Diary of a Mad Black Woman, Tyler Perry | TYLER PERRY AS MADEA ''These characters are simply tools to make people laugh,'' the writer-director-actor says. ''And I know for a fact that they have…1. Madea: Madea is Tyler Perry’s everything. She built the house he lives in, bought the clothes on his back, and is one of the main reasons he gets to put out three plays and a movie every year. For the few unfamiliar with the matriarch of Perry’s film family, Madea is the great aunt/grandma who headlines each one of his family comedies. As Perry dressed in a floral muumuu, sporting thick granny glasses, a grey wig, and a voice two parts irksome and one part soothing, Madea is both the best and worst thing in the Tyler Perry universe; she is a physical reminder of the duality of his work. On one hand her cloying fast-talking, love for violence, and inclination towards lawlessness are broad comedy gems, the kind of jokes that are just funny enough to be legally classified as humor. We’re supposed to laugh because she’s old, and fat, and mean, and that’s the joke every time; Madea is a one-trick pony, an old dog with no new tricks. And yet, at the same time, there is a little something funny about a grown man in a dress wielding a chainsaw, spitting out one-liners while sitting in a rocking chair. If you’re going to laugh at any moment in a Tyler Perry movie, odds are Madea is on the screen, slapping around her antagonistic brother Joe (also Perry), waving around the gun she keeps stashed in her purse, or saying things like, “I’ll be at church when they get a smoking section!” For better or worse, we’ll never see the last of Madea, not if Tyler Perry has anything to say about it.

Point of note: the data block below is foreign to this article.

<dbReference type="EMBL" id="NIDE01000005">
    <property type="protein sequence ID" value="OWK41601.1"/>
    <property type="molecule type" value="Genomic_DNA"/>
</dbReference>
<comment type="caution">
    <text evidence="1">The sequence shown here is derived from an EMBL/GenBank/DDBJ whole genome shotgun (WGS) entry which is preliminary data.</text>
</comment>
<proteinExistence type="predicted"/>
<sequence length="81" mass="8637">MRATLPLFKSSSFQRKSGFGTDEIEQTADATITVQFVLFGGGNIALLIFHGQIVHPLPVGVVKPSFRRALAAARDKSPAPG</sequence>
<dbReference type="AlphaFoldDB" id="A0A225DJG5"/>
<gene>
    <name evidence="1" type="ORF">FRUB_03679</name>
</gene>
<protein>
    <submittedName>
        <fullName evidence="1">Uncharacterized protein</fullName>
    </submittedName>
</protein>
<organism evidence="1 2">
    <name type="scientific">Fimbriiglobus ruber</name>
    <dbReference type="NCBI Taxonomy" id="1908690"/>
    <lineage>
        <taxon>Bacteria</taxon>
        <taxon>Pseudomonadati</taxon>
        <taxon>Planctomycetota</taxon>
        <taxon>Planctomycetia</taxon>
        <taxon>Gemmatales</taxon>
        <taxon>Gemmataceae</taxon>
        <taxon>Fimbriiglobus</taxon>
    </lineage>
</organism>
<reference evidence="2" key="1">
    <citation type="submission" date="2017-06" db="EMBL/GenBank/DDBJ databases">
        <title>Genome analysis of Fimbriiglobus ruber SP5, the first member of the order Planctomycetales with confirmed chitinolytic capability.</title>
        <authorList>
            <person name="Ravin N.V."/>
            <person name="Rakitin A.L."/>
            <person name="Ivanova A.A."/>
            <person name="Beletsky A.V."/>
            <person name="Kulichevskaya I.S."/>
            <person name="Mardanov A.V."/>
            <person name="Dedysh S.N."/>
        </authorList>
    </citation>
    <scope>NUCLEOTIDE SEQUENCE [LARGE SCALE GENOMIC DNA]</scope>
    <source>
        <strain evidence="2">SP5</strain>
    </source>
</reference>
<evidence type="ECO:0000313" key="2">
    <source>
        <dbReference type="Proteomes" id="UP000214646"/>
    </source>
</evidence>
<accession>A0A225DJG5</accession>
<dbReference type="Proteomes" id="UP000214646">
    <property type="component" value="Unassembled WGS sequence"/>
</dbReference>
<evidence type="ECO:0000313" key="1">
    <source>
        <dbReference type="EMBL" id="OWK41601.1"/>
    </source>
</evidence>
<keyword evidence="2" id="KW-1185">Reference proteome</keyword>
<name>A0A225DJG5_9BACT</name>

The Single Moms Club seems a little different from some of Tyler Perry’s other films. Despite the obvious lack of Madea, there seems to be more white characters than can usually be found in his work, but the departure from the norm stops there. The trailer boasts the same sort of lame jokes and faux-feminism that exist in his other films; for some reason, in a movie about women forming a group in order to support each other, the only thing they can focus on is how to find a man to save them. But who knows, maybe Tyler Perry has read all his reviews and Internet comments and has decided to send up a better class of film this time. That said, even if I had money like Perry, I wouldn’t bet on it.

Will you be seeing Perry’s latest this weekend?

Article by Nia Howe-Smith